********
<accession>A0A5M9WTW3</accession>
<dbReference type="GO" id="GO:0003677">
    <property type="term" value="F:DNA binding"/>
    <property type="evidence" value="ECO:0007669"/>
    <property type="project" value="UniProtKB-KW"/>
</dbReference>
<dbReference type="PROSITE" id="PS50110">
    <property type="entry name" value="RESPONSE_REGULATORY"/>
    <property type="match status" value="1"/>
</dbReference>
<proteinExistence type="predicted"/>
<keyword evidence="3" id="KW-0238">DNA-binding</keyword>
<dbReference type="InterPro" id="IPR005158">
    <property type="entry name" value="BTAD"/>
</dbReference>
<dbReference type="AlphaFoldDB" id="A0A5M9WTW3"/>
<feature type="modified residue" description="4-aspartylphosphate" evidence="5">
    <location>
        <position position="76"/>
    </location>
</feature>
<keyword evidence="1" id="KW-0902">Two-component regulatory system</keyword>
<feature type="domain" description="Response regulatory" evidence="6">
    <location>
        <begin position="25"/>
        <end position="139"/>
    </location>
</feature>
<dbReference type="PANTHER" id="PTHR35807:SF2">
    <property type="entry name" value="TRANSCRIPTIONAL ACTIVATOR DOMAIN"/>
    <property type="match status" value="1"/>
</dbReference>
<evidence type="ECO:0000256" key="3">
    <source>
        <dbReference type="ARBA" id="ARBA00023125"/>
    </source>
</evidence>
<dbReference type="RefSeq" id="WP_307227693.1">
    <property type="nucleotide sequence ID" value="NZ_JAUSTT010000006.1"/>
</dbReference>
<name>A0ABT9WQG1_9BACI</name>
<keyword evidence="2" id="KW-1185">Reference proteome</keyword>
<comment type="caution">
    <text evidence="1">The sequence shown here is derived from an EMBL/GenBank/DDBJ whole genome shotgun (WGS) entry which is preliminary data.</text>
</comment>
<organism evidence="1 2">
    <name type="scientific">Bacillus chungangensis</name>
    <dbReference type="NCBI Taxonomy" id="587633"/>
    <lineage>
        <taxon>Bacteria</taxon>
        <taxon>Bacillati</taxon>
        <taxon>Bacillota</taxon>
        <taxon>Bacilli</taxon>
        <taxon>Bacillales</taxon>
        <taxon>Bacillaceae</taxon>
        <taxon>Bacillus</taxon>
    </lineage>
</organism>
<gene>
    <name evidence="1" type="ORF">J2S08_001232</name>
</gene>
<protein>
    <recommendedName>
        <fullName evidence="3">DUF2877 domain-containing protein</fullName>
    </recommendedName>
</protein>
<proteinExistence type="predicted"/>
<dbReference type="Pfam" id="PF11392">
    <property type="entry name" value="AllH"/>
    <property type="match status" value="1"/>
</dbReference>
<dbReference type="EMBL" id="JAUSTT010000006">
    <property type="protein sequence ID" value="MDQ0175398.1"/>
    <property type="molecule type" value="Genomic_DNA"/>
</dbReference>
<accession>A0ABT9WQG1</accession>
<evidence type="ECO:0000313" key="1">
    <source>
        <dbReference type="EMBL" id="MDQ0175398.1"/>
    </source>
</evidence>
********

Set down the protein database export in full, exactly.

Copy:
<accession>A0A5M9WTW3</accession>
<dbReference type="GO" id="GO:0003677">
    <property type="term" value="F:DNA binding"/>
    <property type="evidence" value="ECO:0007669"/>
    <property type="project" value="UniProtKB-KW"/>
</dbReference>
<dbReference type="PROSITE" id="PS50110">
    <property type="entry name" value="RESPONSE_REGULATORY"/>
    <property type="match status" value="1"/>
</dbReference>
<proteinExistence type="predicted"/>
<keyword evidence="3" id="KW-0238">DNA-binding</keyword>
<dbReference type="InterPro" id="IPR005158">
    <property type="entry name" value="BTAD"/>
</dbReference>
<dbReference type="AlphaFoldDB" id="A0A5M9WTW3"/>
<feature type="modified residue" description="4-aspartylphosphate" evidence="5">
    <location>
        <position position="76"/>
    </location>
</feature>
<keyword evidence="1" id="KW-0902">Two-component regulatory system</keyword>
<feature type="domain" description="Response regulatory" evidence="6">
    <location>
        <begin position="25"/>
        <end position="139"/>
    </location>
</feature>
<dbReference type="PANTHER" id="PTHR35807:SF2">
    <property type="entry name" value="TRANSCRIPTIONAL ACTIVATOR DOMAIN"/>
    <property type="match status" value="1"/>
</dbReference>
<evidence type="ECO:0000256" key="3">
    <source>
        <dbReference type="ARBA" id="ARBA00023125"/>
    </source>
</evidence>
<dbReference type="RefSeq" id="WP_307227693.1">
    <property type="nucleotide sequence ID" value="NZ_JAUSTT010000006.1"/>
</dbReference>
<name>A0ABT9WQG1_9BACI</name>
<keyword evidence="2" id="KW-1185">Reference proteome</keyword>
<comment type="caution">
    <text evidence="1">The sequence shown here is derived from an EMBL/GenBank/DDBJ whole genome shotgun (WGS) entry which is preliminary data.</text>
</comment>
<organism evidence="1 2">
    <name type="scientific">Bacillus chungangensis</name>
    <dbReference type="NCBI Taxonomy" id="587633"/>
    <lineage>
        <taxon>Bacteria</taxon>
        <taxon>Bacillati</taxon>
        <taxon>Bacillota</taxon>
        <taxon>Bacilli</taxon>
        <taxon>Bacillales</taxon>
        <taxon>Bacillaceae</taxon>
        <taxon>Bacillus</taxon>
    </lineage>
</organism>
<gene>
    <name evidence="1" type="ORF">J2S08_001232</name>
</gene>
<protein>
    <recommendedName>
        <fullName evidence="3">DUF2877 domain-containing protein</fullName>
    </recommendedName>
</protein>
<proteinExistence type="predicted"/>
<dbReference type="Pfam" id="PF11392">
    <property type="entry name" value="AllH"/>
    <property type="match status" value="1"/>
</dbReference>
<dbReference type="EMBL" id="JAUSTT010000006">
    <property type="protein sequence ID" value="MDQ0175398.1"/>
    <property type="molecule type" value="Genomic_DNA"/>
</dbReference>
<accession>A0ABT9WQG1</accession>
<evidence type="ECO:0000313" key="1">
    <source>
        <dbReference type="EMBL" id="MDQ0175398.1"/>
    </source>
</evidence>